Women get the vote in Australian Federal elections but ATSI people are excluded

The Constitution came into force on 1 January 1901. A caretaker Government was put in place by the Governor-General Lord Hopetoun. The first election was held on 29-30 March 1901. The qualification of electors at this election was as prescribed by the States. It could be no other way. A Parliament first had to be elected to make elections laws. This meant that some women and some aboriginal people did get to vote in the first election. In 1902 the federal Parliament enacted the Commonwealth Franchise Act which legislated the qualification of electors. Men and women over the age of 21 who were subjects of the King could vote. Aboriginal and Torres Strait Islander peoples, along with anyone from Africa, Asia or the Pacific Islands were disqualified. Also disqualified were people of an unsound mind, attainted of treason or under sentence or subject to be sentenced for an offence punishable of imprisonment of one year or longer. 

It wasn’t until 1925 that compulsory voting was introduced in Australia. Low voter turn-out in the elections before this precipitated the change. In 1924 the voter turnout was 59.38%. In 1927 compulsory voting saw the turnout rise to 91.31%.

It wasn’t until 1962 that Aboriginal and Torres Strait Islander peoples were allowed to voluntarily enrol and vote in federal elections. Queensland was the last state to allow ATSI people to vote in their State elections in 1965. In 1973 the age for enrolment, voting and candidature for all Federal elections was lowered from the age of 21 to 18. This was in response to the backlash over the Vietnam War. Many 18 to 20 year olds were conscripted and sent to war without having the right to vote.

Should we lower the age of voting again?

There are arguments for and against lowering or raising the age of voting. There have been debates in the Parliament in recent years about again raising the age back up to 21. In many ways it’s a fraught and political process. We could look at this cynically and say the different parties have different positions because of the votes that may or may not be in it for themselves. Currently the Greens and some in Labor support lowering the age, the Coalition would like it to remain the same and One Nation would like the age to go up.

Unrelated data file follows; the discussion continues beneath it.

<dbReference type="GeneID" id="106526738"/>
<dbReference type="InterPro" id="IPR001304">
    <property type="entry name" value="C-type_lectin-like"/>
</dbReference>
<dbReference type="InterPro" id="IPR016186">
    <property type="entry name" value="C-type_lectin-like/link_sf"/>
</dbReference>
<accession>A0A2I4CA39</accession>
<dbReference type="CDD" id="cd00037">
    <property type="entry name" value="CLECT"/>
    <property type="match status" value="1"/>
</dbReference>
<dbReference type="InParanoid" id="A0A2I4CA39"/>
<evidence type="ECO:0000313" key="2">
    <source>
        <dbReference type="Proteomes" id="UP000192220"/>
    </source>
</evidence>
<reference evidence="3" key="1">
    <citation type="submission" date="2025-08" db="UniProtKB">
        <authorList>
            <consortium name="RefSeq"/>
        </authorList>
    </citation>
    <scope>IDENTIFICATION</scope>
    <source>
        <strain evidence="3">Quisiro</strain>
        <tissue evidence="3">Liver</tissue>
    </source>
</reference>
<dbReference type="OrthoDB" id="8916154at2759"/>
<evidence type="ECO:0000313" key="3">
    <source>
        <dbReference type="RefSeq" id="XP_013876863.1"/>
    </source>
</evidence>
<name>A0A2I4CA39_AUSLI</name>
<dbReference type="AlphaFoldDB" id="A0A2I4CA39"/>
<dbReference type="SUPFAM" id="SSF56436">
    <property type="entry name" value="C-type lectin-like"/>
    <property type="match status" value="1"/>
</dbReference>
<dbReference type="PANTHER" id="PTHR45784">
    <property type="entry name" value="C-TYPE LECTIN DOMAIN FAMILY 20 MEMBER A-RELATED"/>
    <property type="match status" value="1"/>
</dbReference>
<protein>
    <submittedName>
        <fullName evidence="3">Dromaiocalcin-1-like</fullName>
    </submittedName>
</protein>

One argument for lowering the age of voting is that many young people work and pay tax, but have no say in the election process about how those taxes are spent. They also have a longer-term interest in the political process as they will be around longer.

The other side of the argument is that young people don’t have enough information to be properly informed voters. The legal age of an adult is 18 and so it is acceptable for the age of voting to also be 18.

The implied right to vote

Through interpretation of the Constitution, the High Court has found that we have an implied right to vote in Australia. Voting is fundamental to our system of representative government and the right to vote can only be limited for a substantial reason.

In Roach v Electoral Commissioner 2007 the High Court decided that persons in jail for less than three years did have a right to vote and could not be excluded by legislation that had been passed in 2004 (to see this case in detail visit our recently opened Australian Constitution Centre at the High Court in Canberra). The majority judgment in Roach stated:

Voting in elections for the Parliament lies at the very heart of the system of government for which the Constitution provides.

Universal adult suffrage is mentioned throughout the judgement, where the age of 18 is the legal majority throughout Australia. The removal universal adult suffrage is mentioned. Chief Justice Gleeson stated:

Could Parliament now legislate to remove universal adult suffrage? If the answer to that question is in the negative (as I believe it to be) then the reason must be in the terms of ss 7 and 24 of the Constitution, which require that the senators and members of the House of Representatives be "directly chosen by the people" of the State or the Commonwealth respectively.

This helps inform us about the One Nation proposal of taking the right to vote away from 18-20 year olds. It might be unconstitutional. But is there anything in this judgement that could help inform us about extending the right to vote to 16 and 17 year old? Chief Justice Gleeson discusses excluding classes of people from voting:

There would need to be some rationale for the exception; the definition of the excluded class or group would need to have a rational connection with the identification of community membership or with the capacity to exercise free choice.

Later in the judgement the majority Justices Gummow, Kirby and Crennan discuss the evolutionary nature of representative government:

…in providing for those fundamentals the Constitution makes allowance for the evolutionary nature of representative government as a dynamic rather than purely static institution.

Many would argue that the age that you become an adult is still 18. But has our representative government evolved enough so that 16 and 17 year olds might have the capacity to exercise free choice if they were to be given the right to vote? Are these young people capable of casting a fully informed vote? Are they able to acquire the relevant information needed to make an informed vote? Are we disenfranchising young Australians unnecessarily?

Note: Switzerland was the last country in the world to lower the voting age from 21. This is an example of why it was a good decision not to be too prescriptive about voter qualifications in the Constitution.

Image attributed to Jordan Steele-John’s Facebook